Getting Customer Service Right Bexley
Getting Customer Service Right
What’s your company known for?
I pose this question having recently spent a couple of contrasting journeys by train. The experience I had on the two occasions led me to draw a whole variety of conclusions in relation to the two different train operators I used and reinforced some of my prejudices and preferences for their brands.
Here’s the most recent of my journeys in a nutshell.
I arrived with about five minutes to spare to get my train down to London – luckily the station had ticket machines where I could buy my train ticket and pay for car parking. It took less than a minute and I still had time to buy a coffee before I got on the train (which has no buffet facilities, I know from experience).
So not a bad start – the technology did its job of making the transaction quick and simple.
This was where things started to go downhill. There was no one manning the little cafe. The chap in front of me eventually attracted the attention of a very miserable looking fella who reluctantly pressed the buttons on the cappuccino machine. No eye contact, no please or thank you, no offer of sugar or a lid.
A pretty dreary experience, and worst of all the coffee tasted awful. Had the member of staff been cheerful and passed the time of day I might have focused less on the dreadful coffee.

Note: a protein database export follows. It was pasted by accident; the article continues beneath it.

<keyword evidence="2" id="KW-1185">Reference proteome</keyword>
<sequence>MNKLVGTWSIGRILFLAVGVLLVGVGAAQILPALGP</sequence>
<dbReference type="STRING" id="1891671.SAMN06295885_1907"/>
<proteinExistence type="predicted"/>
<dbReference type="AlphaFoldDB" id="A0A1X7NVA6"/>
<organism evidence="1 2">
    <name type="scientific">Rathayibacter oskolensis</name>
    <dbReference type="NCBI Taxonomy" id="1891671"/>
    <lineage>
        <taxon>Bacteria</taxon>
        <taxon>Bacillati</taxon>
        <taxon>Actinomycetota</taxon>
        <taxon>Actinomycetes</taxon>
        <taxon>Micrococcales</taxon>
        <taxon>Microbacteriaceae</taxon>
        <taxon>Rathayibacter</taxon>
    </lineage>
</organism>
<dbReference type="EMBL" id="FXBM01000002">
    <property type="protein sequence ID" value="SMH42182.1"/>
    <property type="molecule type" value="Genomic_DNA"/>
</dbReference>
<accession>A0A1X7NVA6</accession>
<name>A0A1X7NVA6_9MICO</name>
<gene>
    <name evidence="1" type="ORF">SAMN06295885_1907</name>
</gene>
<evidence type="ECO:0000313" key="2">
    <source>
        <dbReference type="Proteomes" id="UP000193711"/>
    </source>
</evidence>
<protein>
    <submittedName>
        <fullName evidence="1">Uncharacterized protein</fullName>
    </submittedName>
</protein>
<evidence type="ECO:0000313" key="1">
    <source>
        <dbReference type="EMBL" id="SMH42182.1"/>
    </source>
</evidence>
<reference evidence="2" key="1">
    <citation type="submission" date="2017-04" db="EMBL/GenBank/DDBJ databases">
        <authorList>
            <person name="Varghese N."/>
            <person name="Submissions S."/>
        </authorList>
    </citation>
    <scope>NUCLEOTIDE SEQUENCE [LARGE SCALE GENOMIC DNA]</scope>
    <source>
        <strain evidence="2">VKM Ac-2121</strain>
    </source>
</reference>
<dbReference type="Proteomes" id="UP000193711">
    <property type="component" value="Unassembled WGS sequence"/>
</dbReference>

The train was packed – but that’s to be expected as its early morning and full of commuters. No sooner had I settled in my seat than the ticket collector came around, checking tickets from Banbury where I got on. Annoyingly my ticket was in my coat pocket on the parcel rack. But more to the point – my ticket was checked before I got on the train in Banbury, as was everyone else’s. As an aside there wasn’t just one ticket collector in Banbury station but a line of 5 of them. Only one was checking tickets and he was very pleasant. The others just stood there looking like extras from a 1950s film about the railways.
It’s great to have ample staff around – but not if they don’t appear to be doing anything productive and aren’t able to help.
Throughout the journey the announcer would interrupt my thoughts with very loud, crackly announcements - ‘We are now approaching High Wycombe’. He might as well have been saying ‘We are now approaching the gates of hell’ – he sounded so downtrodden and uninspiring.
I certainly had a growing impression that Chiltern Railways was a pretty miserable place to work.
To top it all – when I left the train at London Marylebone my Day Travel Card got stuck in the machine and I had to get some help, causing a delay to myself and half a dozen passengers behind me.
Now, in unpicking all of this I realise I am a bit of a grumpy old woman – but I just wanted to explore the difference that can be made by the peop...